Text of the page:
Based in Rosscarbery’s progressive Celtic Ross Hotel, the workshop and food tour sees renowned US food writer Dianne Jacob (author of the multiple award-winning book Will Write for Food: The Complete Guide to Writing Cookbooks) delivering an intimate workshop of guided writing sessions with a focus on the primacy of story and narrative in food writing, practical advice, and tips to improve writing skills as well as a private one-on-one sessions for each attendee with Jacob, to discuss writing and career goals.
Over the four days, tour guide Ryan will lead participants on various tours and meals, including a private dinner with drinks pairings; a farm visit; dinner to the superb locavore-driven Pilgrim’s restaurant in Rosscarbery; a trip to the renowned Gubbeen Farm to see its cheese production and charcuterie facilities; and dinner at one of Ireland’s very finest restaurants, the Michelin-starred Chestnut in Ballydehob, for one of chef/proprietor Rob Krawczyk’s multi-course, seasonal, local tasting menus.
With room for just 15 participants, places are at a premium and those interested would be advised to book as soon as possible. (flavour.ie/workshop)
It is great to see the response of the hospitality sector, right across the board, to the environmental challenges ahead.
Dublin’s Shelbourne Hotel bar manager Sean McGoldrick and his squad have crafted a new menu of sustainability-focused cocktails, performing their alchemy on otherwise discarded ingredients to create some truly delicious drinks, with Luke Boland’s An t-Úilín being an excellent example (apple core-infused Longueville Apple Brandy, Green Spot, apple sherbet, and caramel honey apple).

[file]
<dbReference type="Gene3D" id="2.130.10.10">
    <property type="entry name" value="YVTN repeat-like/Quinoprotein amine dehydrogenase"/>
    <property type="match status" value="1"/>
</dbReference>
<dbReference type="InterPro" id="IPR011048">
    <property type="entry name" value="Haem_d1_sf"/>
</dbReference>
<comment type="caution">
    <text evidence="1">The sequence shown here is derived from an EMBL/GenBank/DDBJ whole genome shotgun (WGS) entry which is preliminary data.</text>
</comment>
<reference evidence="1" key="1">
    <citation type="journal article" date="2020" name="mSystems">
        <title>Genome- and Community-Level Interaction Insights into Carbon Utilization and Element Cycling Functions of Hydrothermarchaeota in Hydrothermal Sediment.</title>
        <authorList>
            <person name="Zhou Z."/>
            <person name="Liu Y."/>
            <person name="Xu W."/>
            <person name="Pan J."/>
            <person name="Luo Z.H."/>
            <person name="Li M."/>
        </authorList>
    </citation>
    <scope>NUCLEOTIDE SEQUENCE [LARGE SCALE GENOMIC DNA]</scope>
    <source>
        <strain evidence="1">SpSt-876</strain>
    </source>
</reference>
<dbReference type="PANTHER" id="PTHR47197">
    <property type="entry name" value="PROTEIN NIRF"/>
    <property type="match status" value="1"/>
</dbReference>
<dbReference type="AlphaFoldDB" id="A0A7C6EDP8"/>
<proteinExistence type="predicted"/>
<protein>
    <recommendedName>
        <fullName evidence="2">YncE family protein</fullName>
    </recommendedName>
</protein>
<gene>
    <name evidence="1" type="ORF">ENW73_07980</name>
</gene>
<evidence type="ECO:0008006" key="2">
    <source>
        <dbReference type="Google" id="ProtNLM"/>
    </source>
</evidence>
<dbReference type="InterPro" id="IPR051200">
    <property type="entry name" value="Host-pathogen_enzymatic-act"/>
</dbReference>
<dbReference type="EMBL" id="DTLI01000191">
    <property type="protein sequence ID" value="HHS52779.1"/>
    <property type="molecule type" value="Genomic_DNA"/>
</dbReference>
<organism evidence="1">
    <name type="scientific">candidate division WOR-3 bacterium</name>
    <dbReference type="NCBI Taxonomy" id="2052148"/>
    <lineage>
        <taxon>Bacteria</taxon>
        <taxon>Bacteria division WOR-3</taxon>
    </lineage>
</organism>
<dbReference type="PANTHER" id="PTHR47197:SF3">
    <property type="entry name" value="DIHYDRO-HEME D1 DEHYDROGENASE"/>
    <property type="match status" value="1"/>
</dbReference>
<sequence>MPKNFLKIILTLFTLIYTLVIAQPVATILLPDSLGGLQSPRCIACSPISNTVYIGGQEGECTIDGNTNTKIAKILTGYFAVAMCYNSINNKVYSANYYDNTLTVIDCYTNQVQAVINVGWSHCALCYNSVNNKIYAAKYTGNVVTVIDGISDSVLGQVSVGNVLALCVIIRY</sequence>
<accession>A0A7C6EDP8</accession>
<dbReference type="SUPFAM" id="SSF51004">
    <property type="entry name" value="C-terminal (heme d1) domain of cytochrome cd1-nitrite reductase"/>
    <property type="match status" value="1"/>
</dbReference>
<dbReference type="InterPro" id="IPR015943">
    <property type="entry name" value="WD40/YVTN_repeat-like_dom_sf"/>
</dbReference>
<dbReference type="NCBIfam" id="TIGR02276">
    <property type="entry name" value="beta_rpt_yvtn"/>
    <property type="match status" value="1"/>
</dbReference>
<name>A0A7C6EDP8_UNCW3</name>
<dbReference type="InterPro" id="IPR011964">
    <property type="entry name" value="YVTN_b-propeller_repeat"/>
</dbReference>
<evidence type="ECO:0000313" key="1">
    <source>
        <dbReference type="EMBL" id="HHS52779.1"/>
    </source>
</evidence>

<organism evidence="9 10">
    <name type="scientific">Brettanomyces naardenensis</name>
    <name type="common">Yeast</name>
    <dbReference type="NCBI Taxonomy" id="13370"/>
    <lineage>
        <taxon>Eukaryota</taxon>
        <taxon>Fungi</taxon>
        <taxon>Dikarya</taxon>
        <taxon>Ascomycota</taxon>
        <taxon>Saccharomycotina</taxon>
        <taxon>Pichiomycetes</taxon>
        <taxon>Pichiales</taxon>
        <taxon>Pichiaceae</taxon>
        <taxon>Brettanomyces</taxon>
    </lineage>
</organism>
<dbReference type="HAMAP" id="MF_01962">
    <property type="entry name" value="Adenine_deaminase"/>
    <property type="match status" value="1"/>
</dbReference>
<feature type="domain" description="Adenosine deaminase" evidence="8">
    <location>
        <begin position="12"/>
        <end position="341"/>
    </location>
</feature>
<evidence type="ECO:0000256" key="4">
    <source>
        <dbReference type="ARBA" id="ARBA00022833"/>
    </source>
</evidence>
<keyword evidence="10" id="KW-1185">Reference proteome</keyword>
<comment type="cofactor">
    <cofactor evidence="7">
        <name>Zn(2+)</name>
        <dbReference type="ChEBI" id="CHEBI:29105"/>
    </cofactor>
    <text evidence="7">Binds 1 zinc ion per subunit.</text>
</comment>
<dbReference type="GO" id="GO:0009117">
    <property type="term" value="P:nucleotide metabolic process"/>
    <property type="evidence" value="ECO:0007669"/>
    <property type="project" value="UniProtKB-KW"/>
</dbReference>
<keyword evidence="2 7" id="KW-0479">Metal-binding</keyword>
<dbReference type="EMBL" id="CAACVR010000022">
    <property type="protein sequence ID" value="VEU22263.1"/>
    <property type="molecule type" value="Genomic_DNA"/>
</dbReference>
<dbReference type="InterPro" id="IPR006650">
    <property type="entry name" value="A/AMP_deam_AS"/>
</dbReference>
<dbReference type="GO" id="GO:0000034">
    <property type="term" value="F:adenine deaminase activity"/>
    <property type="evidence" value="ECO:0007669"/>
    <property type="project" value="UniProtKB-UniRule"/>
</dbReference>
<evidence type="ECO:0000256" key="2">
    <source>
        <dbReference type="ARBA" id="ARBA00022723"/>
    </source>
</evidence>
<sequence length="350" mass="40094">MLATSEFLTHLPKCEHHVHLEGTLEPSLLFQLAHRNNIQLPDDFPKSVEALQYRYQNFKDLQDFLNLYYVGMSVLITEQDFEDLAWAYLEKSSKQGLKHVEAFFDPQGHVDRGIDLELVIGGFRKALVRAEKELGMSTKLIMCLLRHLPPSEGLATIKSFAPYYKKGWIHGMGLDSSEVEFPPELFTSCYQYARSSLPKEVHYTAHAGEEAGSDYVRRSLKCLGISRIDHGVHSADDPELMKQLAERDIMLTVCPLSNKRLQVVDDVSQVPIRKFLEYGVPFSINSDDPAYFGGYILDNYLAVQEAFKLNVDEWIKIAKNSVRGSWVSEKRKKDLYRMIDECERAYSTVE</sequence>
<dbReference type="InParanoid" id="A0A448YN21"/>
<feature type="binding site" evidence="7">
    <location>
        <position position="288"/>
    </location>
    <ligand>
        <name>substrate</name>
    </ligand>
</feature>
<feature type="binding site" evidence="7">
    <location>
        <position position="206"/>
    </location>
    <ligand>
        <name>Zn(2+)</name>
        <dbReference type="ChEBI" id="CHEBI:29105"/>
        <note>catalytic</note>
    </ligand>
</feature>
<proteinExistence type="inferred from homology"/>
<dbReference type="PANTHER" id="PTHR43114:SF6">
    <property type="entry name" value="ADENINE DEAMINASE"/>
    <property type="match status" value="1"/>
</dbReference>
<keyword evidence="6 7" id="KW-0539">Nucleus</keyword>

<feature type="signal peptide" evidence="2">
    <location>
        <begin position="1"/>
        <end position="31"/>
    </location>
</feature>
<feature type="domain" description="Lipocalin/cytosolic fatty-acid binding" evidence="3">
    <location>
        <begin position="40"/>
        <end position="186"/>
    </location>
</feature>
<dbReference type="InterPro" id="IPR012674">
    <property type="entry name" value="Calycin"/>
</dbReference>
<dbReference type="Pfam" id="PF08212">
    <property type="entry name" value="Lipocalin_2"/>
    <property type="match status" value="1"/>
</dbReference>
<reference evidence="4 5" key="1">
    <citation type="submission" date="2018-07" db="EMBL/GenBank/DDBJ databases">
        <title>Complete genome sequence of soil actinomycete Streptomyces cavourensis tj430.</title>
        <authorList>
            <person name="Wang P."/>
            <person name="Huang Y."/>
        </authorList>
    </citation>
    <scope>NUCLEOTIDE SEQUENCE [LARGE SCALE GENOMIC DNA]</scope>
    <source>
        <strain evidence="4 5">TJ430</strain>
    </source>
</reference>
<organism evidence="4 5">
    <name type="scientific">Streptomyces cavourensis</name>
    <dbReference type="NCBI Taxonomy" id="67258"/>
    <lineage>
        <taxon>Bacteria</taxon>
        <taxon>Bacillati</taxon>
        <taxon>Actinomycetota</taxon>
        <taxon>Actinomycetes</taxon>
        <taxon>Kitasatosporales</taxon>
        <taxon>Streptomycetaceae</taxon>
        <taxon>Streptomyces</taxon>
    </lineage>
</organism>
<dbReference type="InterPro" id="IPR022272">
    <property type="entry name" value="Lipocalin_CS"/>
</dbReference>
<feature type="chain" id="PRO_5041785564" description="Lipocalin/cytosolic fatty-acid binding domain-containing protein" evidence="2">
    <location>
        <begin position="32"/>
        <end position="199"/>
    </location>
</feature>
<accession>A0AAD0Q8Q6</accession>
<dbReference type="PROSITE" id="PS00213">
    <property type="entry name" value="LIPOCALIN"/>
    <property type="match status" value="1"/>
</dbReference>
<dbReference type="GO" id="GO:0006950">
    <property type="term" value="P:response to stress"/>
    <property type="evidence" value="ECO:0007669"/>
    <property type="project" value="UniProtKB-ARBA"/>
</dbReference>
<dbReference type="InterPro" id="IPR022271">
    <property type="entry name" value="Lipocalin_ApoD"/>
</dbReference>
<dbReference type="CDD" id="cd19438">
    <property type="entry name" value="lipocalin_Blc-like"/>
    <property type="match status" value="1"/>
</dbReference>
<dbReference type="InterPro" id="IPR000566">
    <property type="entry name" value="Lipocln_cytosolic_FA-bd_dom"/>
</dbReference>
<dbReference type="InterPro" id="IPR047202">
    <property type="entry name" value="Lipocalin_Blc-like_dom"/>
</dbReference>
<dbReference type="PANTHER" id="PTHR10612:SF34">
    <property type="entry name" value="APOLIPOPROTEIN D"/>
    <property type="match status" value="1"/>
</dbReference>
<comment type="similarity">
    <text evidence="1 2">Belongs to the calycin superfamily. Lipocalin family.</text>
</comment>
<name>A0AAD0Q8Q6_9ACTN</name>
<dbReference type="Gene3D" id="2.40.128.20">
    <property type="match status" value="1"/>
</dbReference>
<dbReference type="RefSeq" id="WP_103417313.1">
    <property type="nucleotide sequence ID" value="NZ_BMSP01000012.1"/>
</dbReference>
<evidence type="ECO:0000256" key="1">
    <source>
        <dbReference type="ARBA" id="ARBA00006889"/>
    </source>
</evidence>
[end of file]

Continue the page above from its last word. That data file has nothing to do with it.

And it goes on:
He uses apple skins to make sherbet, flesh to make caramel honey apple syrup, and the core to make an apple seed-infused apple brandy.
On a recent Sunday afternoon, as The Menu ambled lamely through Cork City in the wake of one of his future investment and pension plans, No 2 Son, the market for yet more kit and caboodle required for his multiple sporting passions which he promises will yield gold and glory to see his pater out in comfort, The Menu ducked into Nectar Coffee for a reviving cuppa Joe and would advise all to do likewise.
It does a fine line in serving up splendid coffees using excellent Irish and imported specialty roasts with some very tasty snacks to accompany same.
In one of The Menu’s more serendipitous edible encounters of recent years, he made acquaintance with the sumptuous sheep’s milk yogurt Velvet Cloud, so, not surprisingly, he was equally smitten by Rockfield Sheep’s milk cheese.
It emanates from the same Mayo farm run by Michael Flanagan and wife Aisling Roche-Flanagan, who are also the makers of these aforementioned dairy divinities.
Reminiscent of certain cheeses The Menu encountered some years ago while traipsing through the Basque country, it is a creamy, buttery affair, the higher fat content knocking off off some of the acidity and funkier traits that a sheep’s cheese can betimes display. And as it matures, it evolves into a crumbly, sweet, nutty cheese that melts away in the mouth.
The Menu found it worked especially well with a simple green salad and toasted sourdough, all washed down — in a further nod to its Basque antecedents — with a crisp dry Stonewell cider.